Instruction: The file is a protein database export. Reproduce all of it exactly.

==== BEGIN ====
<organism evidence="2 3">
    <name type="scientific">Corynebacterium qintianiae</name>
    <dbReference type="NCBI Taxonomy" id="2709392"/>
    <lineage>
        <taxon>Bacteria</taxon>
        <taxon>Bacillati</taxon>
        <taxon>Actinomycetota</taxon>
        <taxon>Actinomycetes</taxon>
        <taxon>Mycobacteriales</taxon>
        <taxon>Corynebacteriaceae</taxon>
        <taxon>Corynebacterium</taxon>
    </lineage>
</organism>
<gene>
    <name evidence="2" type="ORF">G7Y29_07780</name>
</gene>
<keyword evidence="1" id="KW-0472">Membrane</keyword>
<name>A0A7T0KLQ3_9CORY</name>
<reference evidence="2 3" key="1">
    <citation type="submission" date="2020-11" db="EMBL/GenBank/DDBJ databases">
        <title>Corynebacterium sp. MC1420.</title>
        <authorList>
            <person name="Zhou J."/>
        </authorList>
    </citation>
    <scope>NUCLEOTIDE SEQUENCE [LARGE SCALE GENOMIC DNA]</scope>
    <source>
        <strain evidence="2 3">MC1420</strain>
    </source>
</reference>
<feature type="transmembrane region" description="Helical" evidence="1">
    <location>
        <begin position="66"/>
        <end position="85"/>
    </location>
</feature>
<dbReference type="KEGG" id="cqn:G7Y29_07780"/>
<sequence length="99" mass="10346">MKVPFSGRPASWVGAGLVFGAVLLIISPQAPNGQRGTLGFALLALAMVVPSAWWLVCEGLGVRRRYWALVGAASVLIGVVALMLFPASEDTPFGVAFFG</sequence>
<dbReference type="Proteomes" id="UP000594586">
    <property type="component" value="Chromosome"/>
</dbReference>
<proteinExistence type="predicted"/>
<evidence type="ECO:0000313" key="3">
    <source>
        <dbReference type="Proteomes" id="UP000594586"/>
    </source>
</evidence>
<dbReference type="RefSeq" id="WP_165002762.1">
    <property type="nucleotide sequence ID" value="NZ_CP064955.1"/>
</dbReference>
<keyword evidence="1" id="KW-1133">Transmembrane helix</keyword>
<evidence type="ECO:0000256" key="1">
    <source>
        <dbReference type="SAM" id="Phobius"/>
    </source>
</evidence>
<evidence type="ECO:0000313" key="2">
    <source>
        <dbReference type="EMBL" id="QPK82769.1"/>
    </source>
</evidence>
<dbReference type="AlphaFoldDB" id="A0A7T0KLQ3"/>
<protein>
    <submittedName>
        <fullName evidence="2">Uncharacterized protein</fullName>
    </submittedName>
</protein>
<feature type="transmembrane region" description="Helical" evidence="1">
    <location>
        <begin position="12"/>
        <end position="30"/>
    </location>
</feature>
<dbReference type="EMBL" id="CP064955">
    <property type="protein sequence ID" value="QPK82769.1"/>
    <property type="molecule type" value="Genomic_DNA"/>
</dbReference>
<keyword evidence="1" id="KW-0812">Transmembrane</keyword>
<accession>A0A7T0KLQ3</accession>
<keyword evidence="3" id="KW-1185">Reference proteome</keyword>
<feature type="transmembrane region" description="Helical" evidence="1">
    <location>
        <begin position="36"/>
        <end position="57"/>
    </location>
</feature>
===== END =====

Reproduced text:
<organism evidence="2 3">
    <name type="scientific">Corynebacterium qintianiae</name>
    <dbReference type="NCBI Taxonomy" id="2709392"/>
    <lineage>
        <taxon>Bacteria</taxon>
        <taxon>Bacillati</taxon>
        <taxon>Actinomycetota</taxon>
        <taxon>Actinomycetes</taxon>
        <taxon>Mycobacteriales</taxon>
        <taxon>Corynebacteriaceae</taxon>
        <taxon>Corynebacterium</taxon>
    </lineage>
</organism>
<gene>
    <name evidence="2" type="ORF">G7Y29_07780</name>
</gene>
<keyword evidence="1" id="KW-0472">Membrane</keyword>
<name>A0A7T0KLQ3_9CORY</name>
<reference evidence="2 3" key="1">
    <citation type="submission" date="2020-11" db="EMBL/GenBank/DDBJ databases">
        <title>Corynebacterium sp. MC1420.</title>
        <authorList>
            <person name="Zhou J."/>
        </authorList>
    </citation>
    <scope>NUCLEOTIDE SEQUENCE [LARGE SCALE GENOMIC DNA]</scope>
    <source>
        <strain evidence="2 3">MC1420</strain>
    </source>
</reference>
<feature type="transmembrane region" description="Helical" evidence="1">
    <location>
        <begin position="66"/>
        <end position="85"/>
    </location>
</feature>
<dbReference type="KEGG" id="cqn:G7Y29_07780"/>
<sequence length="99" mass="10346">MKVPFSGRPASWVGAGLVFGAVLLIISPQAPNGQRGTLGFALLALAMVVPSAWWLVCEGLGVRRRYWALVGAASVLIGVVALMLFPASEDTPFGVAFFG</sequence>
<dbReference type="Proteomes" id="UP000594586">
    <property type="component" value="Chromosome"/>
</dbReference>
<proteinExistence type="predicted"/>
<evidence type="ECO:0000313" key="3">
    <source>
        <dbReference type="Proteomes" id="UP000594586"/>
    </source>
</evidence>
<dbReference type="RefSeq" id="WP_165002762.1">
    <property type="nucleotide sequence ID" value="NZ_CP064955.1"/>
</dbReference>
<keyword evidence="1" id="KW-1133">Transmembrane helix</keyword>
<evidence type="ECO:0000256" key="1">
    <source>
        <dbReference type="SAM" id="Phobius"/>
    </source>
</evidence>
<evidence type="ECO:0000313" key="2">
    <source>
        <dbReference type="EMBL" id="QPK82769.1"/>
    </source>
</evidence>
<dbReference type="AlphaFoldDB" id="A0A7T0KLQ3"/>
<protein>
    <submittedName>
        <fullName evidence="2">Uncharacterized protein</fullName>
    </submittedName>
</protein>
<feature type="transmembrane region" description="Helical" evidence="1">
    <location>
        <begin position="12"/>
        <end position="30"/>
    </location>
</feature>
<dbReference type="EMBL" id="CP064955">
    <property type="protein sequence ID" value="QPK82769.1"/>
    <property type="molecule type" value="Genomic_DNA"/>
</dbReference>
<keyword evidence="1" id="KW-0812">Transmembrane</keyword>
<accession>A0A7T0KLQ3</accession>
<keyword evidence="3" id="KW-1185">Reference proteome</keyword>
<feature type="transmembrane region" description="Helical" evidence="1">
    <location>
        <begin position="36"/>
        <end position="57"/>
    </location>
</feature>